When you assume that HC costs will keep going up at “8% – 12%”, you are missing another point. Under a single-payer system, that wouldn’t happen because government would be in a position to hold down costs, just as it does with Medicare. Evidence for this is when you see your Tricare EOB’s and note that the amount paid is a mere fraction of what the system tried to charge. I have seen that, so surely you must have. The same reasoning applies to your $1,000 cancer pill. Merck or whoever developed such a thing would capitalize on it big time – that’s why Big Pharma is the world’s “most profitable” industry. But under a single-payer system, those profits would be limited.

      Your question about TSA’s money is a good one. I went back to the Wiki page on the 2010 budget and found this:

      The GAO cited as the principal obstacle to its provision of an audit opinion ‘serious financial management problems at the Department of Defense that made its financial statements unauditable’.[6] The GAO identified during its audit work an estimated $125.4 billion of ‘improper payments’.[6] Thirteen of the twenty-four Government Agency Heads either qualified or withheld their assurance statements.[7]

      That would seem to answer your question. Depressing, isn’t it?

      Oh, one other thing. I seem to recall a question about “Other – Mandatory” spending and what might be hiding in that. It is all welfare and unemployment expenses. Below is a link and it said this:

      All other mandatory programs – $598 billion. These programs include Food Stamps, Unemployment Compensation, Child Nutrition and Tax Credits, Supplemental Security for the Disabled and Student Loans.

      Link: http://useconomy.about.com/od/fiscalpolicy/p/Mandatory.htm

      Jim

      Like

  6. ansonburlingame says:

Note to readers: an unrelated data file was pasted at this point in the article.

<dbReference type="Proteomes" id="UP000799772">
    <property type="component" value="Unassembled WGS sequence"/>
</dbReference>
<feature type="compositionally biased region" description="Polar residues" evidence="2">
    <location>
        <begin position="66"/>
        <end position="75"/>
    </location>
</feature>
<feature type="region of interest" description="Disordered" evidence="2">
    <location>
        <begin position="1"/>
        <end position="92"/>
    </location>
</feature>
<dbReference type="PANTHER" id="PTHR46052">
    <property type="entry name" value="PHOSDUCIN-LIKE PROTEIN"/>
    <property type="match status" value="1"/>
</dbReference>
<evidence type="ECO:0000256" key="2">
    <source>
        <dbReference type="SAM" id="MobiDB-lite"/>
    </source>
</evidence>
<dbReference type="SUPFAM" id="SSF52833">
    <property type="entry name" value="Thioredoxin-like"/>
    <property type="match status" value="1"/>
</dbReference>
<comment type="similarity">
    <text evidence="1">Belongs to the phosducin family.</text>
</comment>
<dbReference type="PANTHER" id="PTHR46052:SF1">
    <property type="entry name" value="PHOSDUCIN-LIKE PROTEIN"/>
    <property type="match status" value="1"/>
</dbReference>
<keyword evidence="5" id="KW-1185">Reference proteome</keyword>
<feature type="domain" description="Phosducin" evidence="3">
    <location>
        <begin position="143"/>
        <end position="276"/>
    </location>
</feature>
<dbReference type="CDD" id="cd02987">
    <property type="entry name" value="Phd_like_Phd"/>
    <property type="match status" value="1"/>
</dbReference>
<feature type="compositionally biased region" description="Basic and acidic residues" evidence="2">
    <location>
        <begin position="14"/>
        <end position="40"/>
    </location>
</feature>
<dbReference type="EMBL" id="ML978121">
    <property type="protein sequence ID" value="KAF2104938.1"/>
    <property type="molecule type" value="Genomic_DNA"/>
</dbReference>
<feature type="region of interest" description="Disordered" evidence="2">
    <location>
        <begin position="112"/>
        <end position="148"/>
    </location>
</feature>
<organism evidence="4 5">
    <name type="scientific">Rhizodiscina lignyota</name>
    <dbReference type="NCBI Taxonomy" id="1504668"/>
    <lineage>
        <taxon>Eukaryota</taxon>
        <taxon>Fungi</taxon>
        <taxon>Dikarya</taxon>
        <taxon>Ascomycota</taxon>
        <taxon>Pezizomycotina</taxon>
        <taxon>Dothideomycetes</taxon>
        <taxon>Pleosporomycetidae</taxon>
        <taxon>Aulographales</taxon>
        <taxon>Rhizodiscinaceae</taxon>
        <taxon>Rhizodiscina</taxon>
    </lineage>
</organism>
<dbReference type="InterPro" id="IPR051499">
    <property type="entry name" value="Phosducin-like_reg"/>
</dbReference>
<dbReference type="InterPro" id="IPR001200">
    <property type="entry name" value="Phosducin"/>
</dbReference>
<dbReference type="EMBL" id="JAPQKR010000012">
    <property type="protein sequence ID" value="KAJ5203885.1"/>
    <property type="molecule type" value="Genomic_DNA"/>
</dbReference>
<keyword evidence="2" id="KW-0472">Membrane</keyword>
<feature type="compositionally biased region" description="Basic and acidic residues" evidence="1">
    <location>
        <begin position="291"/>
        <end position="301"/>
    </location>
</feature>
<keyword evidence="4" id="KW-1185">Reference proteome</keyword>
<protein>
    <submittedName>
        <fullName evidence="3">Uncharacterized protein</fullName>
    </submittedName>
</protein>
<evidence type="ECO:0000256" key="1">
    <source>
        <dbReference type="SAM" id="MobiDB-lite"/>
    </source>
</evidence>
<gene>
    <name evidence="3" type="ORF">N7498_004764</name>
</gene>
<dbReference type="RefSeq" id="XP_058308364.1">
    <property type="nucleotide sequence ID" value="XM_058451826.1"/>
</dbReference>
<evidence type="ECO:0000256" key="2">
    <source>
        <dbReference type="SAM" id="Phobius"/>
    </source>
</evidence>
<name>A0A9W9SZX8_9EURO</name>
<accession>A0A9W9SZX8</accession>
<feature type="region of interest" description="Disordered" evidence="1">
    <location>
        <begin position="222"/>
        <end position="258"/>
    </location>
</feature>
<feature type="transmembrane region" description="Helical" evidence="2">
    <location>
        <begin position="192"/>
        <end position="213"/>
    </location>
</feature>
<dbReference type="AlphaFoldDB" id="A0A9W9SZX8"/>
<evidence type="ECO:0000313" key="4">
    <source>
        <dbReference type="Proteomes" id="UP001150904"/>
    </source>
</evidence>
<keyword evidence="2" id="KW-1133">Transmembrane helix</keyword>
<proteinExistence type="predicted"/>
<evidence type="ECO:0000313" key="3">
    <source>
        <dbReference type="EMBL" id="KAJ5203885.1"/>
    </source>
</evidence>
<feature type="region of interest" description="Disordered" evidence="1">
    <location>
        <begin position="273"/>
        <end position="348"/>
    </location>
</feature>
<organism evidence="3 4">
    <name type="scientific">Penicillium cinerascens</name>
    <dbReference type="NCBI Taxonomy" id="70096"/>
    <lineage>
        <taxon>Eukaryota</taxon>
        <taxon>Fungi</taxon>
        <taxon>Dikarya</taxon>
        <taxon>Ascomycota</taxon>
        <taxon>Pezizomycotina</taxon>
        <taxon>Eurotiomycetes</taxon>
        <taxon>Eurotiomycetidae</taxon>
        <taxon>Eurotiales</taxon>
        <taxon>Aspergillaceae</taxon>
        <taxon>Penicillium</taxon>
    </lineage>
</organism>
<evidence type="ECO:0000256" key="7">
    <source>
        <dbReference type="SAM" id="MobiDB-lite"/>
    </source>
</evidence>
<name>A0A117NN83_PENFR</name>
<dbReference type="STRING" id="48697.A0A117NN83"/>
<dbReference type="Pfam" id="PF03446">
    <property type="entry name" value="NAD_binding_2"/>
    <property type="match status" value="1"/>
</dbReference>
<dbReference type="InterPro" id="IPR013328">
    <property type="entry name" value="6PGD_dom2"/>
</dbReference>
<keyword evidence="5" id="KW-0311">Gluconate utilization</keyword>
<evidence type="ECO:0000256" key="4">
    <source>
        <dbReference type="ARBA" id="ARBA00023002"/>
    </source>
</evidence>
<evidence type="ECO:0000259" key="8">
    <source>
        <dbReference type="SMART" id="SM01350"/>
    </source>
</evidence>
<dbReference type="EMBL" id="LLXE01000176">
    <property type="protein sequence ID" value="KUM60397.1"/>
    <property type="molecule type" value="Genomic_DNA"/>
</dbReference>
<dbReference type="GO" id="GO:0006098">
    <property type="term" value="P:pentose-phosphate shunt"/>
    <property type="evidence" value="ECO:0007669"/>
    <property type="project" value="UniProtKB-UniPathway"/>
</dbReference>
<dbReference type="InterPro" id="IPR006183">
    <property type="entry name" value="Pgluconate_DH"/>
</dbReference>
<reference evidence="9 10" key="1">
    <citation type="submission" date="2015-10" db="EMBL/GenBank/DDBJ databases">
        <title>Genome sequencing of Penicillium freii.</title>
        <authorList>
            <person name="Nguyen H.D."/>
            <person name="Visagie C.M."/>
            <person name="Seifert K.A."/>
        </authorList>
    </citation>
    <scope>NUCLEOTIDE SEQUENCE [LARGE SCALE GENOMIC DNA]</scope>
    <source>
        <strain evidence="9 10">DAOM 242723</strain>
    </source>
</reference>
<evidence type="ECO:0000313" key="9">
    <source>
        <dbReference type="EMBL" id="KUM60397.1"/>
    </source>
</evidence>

OK Jim,

    go single payer and we cut Medicare and Medicaid in half. Private insurance payments get cut in half as well, right? And all of that means that we can receive the same HC as today at half the cost, right? And that is because all the payments will come from one source and thus huge savings, right.

    I wonder how doctors and hospitals might react to that plan. After all they will only receive half of todays. “pay” which is $2.5 Trillion. HMMM? Wonder how many doctors and hospitals will be around after that coup de dat?

    Did you watch the Republican debate last night and listen to how Herb Cain told “us” that he would have DIED had Obamacare been the “rule” in March of 2006 (or was it 2007) in dealing with his cancer? Do you believe he was exagerating? I don’t.

    Your single pay system is the traditional 10 lbs of stuff in a 5 pound sock. It just won’t fit without a huge reduction in “stuff” or an extraordinary “sock growth”. We don’t have the money to grow socks and NO ONE wants their “stuff” cut, just someone else’s.

    Now for errors in defense accounting. The last time I checked the CIA budget was NOT part of the defense budget, nor was Homeland Security, nor was DOE (Energy) and I could go on. Recall there are 16 agencies involved in TSA according to the book and DOD only makes up about 50% (or so) of them.